Saturday, June 29, 2013

Player Agency: Magic Realm

Avalon Hill's Magic Realm is a clever melding of board game and roleplaying game.

While there is, admittedly, a game-board, which the players construct before beginning play, the game mechanics encourage both in-character player interaction and diplomacy, and provide incentives to hew close to your character's default role. Your experiences while adventuring within the Magic Realm will often reinforce your default role, but can occasionally provide you with novel new paths to victory.

The measurement of victory in Magic Realm is determined by the players. After selecting one of 16 Magic Realm characters, each player secretly records their individual victory conditions. If, by the end of the game, any or all have achieved their victory conditions, those that do so, win the game.


Here is a Magic Realm game I just recently started. In the centre of the game board is my character, the Black Knight, relaxing at the Inn, whilst keeping a watchful eye on the Rogues carousing there.  Before him are a plethora of options for adventure.

In this game, immediately to the north of the Inn are the Ledges.  The Ledges, along with the Cliff to the west and the Deep Woods to the south, are generally teaming with monsters and treasure.  Further to the south, following a somewhat circuitous route through the Maple Woods, are the Ruins, one of the Black Knight's favorite stomping grounds, as they are well-known for a pair of Trolls, easily dispatched by the Black Knight.  To the northwest lies the High Pass: it's underground passage can be accessed though the Cliff; or, if the mountain pass is preferred, the Deep Woods and Evil Valley is our alternate route.  We can also follow that same route to visit the Borderland, to the east, however the Borderland is generally worth shunning, as it is riddled with underground passages from which hordes of deadly goblins emerge.

All of these adventure locations are immediately available to the Black Knight.  And the player might be tempted to invoke their agency and visit one or more of them.  However, the Black Knight, while heavily armored and wielding his mace to deadly effect, is better off first visiting the Guards.  It will take three days to travel to the Guardhouse, but it is worth it, as the Guards are the Black Knight's sworn enemies, and he is notoriously effective at dispatching them, thereby accessing the treasure and weapons they possess.  Several of the weapons possessed by the Guards, such as the axes and broadswords, make the Black Knight an even more formidable foe.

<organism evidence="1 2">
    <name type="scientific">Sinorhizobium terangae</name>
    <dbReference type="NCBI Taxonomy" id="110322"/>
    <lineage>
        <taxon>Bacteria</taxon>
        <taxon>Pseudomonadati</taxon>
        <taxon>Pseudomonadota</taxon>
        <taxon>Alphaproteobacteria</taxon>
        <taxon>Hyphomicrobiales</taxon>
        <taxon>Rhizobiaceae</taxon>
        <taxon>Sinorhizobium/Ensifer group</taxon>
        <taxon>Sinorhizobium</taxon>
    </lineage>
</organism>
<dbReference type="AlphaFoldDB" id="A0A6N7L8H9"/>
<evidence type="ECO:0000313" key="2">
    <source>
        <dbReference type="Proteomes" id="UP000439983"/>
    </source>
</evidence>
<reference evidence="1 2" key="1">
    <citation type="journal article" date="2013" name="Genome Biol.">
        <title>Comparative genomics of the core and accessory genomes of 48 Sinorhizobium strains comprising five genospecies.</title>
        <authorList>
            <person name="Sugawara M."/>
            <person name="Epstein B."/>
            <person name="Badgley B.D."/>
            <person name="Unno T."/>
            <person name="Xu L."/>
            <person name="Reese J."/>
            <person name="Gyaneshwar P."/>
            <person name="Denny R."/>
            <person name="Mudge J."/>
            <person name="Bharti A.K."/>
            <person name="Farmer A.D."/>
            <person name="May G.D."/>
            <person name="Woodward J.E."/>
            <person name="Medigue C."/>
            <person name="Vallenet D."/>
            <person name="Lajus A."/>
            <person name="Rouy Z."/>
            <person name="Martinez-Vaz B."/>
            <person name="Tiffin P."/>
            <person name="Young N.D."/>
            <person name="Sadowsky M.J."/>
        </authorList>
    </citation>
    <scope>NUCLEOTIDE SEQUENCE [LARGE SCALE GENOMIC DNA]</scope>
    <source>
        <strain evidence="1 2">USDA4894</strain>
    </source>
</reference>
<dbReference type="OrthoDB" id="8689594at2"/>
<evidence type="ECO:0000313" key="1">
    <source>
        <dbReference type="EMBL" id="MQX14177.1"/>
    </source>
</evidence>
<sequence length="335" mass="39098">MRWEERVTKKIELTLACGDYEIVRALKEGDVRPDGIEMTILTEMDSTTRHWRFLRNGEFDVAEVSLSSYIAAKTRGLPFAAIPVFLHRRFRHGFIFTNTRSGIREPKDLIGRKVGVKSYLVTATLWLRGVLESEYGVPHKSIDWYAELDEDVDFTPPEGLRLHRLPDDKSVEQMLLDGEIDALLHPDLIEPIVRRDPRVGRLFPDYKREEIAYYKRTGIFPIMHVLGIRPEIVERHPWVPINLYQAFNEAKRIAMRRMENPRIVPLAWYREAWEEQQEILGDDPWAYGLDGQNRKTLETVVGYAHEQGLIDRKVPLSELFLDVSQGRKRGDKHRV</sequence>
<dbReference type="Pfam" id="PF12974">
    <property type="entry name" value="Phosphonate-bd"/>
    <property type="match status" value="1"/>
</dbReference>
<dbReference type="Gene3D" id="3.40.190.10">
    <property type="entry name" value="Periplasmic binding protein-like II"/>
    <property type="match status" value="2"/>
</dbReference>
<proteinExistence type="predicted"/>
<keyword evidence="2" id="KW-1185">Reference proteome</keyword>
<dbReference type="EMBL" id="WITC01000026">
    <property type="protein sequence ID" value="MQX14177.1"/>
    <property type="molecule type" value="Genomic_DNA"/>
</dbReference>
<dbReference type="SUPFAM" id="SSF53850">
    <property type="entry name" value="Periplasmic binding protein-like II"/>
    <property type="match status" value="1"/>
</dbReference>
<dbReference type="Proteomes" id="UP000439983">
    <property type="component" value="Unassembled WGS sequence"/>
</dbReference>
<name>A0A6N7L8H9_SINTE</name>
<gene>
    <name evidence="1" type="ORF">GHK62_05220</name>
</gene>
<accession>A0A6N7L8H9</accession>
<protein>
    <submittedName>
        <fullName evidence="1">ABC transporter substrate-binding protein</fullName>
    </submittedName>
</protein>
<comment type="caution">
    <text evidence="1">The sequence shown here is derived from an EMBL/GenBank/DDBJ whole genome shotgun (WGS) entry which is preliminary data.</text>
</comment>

The Chapel to the southeast is another tempting destination.  The Knightly Order residing there possesses the Black Knight's favorite weapon, the Morningstar.  However, the Order rarely parts with it for less than two or three times its' worth.  The Black Knight needs to find some gold or treasure first, before haggling (or tangling) with the Order.

My plan for the first couple of game days: travel as quickly as possible to the Guardhouse, dispatch the Guards there, and start amassing my fortune from the loot they leave behind.  My victory conditions: a little bit of Fame (from the opportunistic killing of smaller monsters), a lot of Notoriety (from slaughtering the Guards and any other Magic Realm denizens that dare cross me), and a little bit of Gold.

2 comments:

Jay said...

I'm still profoundly tardy in catching up with all your Magic Realm posts (and still need to read the handy rules link you posted that one time) but I'm wondering how amenable the game is to superimposing a homebrew setting. Westeros comes to mind. ;)

Aaron E. Steele said...

I'm not sure what advice I can give you about applying the Westeros setting.

I'd try a couple of games in the Magic Realm world and see what you discover. Then bring in some additional ideas.

Check out Realmspeak, which is a computer version of Magic Realm. Realmspeak will allow you to try out different strategies without the inconvenience of setting up the board everytime.